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Parsha [Passage of Scripture] Nugget [Precious Idea] Tazria – Leviticus 12:1-13:59
When times are tough, I mean really bad, I find myself praying for a miracle. “Please G-d, fix my problem now.” The funny thing is, the Almighty makes a miracle accessible at any time. Parshas Tazria explains:
“…whether for a son or for a daughter, she shall bring a sheep in its first year as a burnt offering…” (Vayikra/Leviticus 12:6)
This week’s parsha explains how a woman becomes tahor (spiritually purified) after giving birth. Then it details how a kohen (priest) verifies when a person has a tzaraas, baheres or s’eis affliction on his body or a tzaraas affliction on a garment.
Connecting Birth and a Korban
Among the korbonos (offerings) brought on the altar why does a woman bring a burnt offering? She survived childbirth and now has a daughter or son. She’s freed from discomfort after nine months of pregnancy. The thanksgiving offering seems most appropriate.
The thanksgiving offering is brought and consumed on the same day. It represents a single act of gratitude. By contrast, a burnt offering stays on the Altar until it is completely consumed. Smoke from it wafts off into eternity.
Burnt offerings were brought twice daily in the Temple. Known as a korban tamid (continual offering), it reminded people of the Almighty’s never ending bounty.
I return to my original conclusion. A thanksgiving offering is more appropriate. Let’s face it, a woman may be grateful for everything I mentioned above. But once breastfeeding, changing diapers, and sleep deprivation start her thankfulness disappears.
The burnt offering she brings must signify something greater than gratitude.
The True Miracle of Birth
Conceiving a child is no mystery. We know the science. It’s hard to make the case that conception is a miracle. Yet scientists remain unable to create life in the lab. Frankenstein notwithstanding, they’re not able to take inert molecules and make them come alive.
Herein lies the true miracle. Each time a child is born the Almighty creates another physical-spiritual hybrid. This enduring miracle makes a burnt offering, with its connection to the continual offering, the only one a woman can bring.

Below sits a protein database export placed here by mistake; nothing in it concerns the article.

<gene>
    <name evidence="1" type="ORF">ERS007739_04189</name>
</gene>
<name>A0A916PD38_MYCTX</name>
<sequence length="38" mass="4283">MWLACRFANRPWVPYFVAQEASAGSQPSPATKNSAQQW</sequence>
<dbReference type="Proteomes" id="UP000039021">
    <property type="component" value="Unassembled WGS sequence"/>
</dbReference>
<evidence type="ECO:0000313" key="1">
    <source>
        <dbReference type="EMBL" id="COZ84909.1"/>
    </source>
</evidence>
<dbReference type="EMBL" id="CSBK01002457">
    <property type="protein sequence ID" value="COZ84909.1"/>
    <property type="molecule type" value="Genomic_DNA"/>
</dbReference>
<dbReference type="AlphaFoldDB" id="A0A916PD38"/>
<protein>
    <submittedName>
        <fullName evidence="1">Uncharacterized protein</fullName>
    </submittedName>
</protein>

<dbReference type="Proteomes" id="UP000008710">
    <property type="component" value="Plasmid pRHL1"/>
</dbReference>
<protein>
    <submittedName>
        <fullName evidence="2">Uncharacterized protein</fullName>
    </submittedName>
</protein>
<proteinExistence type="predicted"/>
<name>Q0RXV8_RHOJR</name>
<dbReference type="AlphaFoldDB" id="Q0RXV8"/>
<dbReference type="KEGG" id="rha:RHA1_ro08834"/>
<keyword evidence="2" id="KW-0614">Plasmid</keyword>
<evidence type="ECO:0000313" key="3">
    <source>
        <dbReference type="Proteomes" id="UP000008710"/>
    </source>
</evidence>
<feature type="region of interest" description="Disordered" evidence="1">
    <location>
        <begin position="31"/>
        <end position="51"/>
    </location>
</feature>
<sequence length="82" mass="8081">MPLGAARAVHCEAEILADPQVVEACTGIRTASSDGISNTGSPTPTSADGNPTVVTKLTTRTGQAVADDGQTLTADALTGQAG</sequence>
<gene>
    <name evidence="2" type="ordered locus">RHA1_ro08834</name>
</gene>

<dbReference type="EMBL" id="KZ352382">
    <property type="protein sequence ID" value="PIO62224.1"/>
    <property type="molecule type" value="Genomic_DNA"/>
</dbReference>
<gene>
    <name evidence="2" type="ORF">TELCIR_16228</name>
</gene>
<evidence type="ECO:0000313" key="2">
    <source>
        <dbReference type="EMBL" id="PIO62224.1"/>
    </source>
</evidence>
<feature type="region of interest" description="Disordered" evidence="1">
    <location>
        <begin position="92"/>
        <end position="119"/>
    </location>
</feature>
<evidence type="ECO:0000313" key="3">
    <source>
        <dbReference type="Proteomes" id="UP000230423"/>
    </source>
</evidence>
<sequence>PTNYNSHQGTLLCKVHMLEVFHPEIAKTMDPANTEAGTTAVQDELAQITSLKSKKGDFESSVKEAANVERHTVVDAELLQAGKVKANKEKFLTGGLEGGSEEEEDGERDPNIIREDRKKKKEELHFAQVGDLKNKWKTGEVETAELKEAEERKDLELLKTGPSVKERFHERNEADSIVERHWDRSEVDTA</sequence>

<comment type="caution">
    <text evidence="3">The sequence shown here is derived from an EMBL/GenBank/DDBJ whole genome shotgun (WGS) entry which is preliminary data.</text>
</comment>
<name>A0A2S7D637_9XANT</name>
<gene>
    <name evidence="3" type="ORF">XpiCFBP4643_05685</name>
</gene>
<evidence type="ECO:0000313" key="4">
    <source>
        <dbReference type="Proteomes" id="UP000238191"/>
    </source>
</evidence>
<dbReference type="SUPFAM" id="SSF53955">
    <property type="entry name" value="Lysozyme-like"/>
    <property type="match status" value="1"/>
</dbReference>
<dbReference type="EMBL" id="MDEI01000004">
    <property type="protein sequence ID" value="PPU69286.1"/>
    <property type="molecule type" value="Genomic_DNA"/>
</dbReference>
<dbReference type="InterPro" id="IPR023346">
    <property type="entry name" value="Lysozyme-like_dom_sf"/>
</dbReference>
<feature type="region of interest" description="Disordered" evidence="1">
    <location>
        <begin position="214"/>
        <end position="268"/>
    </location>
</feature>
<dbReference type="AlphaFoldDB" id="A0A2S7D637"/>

The human soul is unique from that of all other creatures. You can strive, learn, grow, and make moral distinctions based on free will. An animal learns based solely on its nature and experience. You can study and discover new ideas from others without having to suffer yourself. All these abilities are nothing short of miraculous.
If you don’t solve your challenges using your intellect, you can do something no animal can. The bond between your body and spirit gives you round-the-clock access to G-d. Pray. The Almighty will respond.
Any time of the day or night you can harness a miracle and put it to work for you. Alter your mindset for greater resourcefulness. Avoid pitfalls by learning from others or getting the guidance of a mentor. And if all else fails, fuse your soul with the Creator and draw strength from His love for you.
What miracle have you experienced in your life? Please comment below.
Every year beginning on Simchas Torah, the cycle of reading the Torah, the first five books of the Bible, ends and begins again. Each Sabbath a portion known as a sedra or parsha is read. It is named after the first significant word or two with which this weekly reading begins.
What verse in the Old Testament would you like to know more about? Ask a question and I will answer it in a future Parsha Nugget!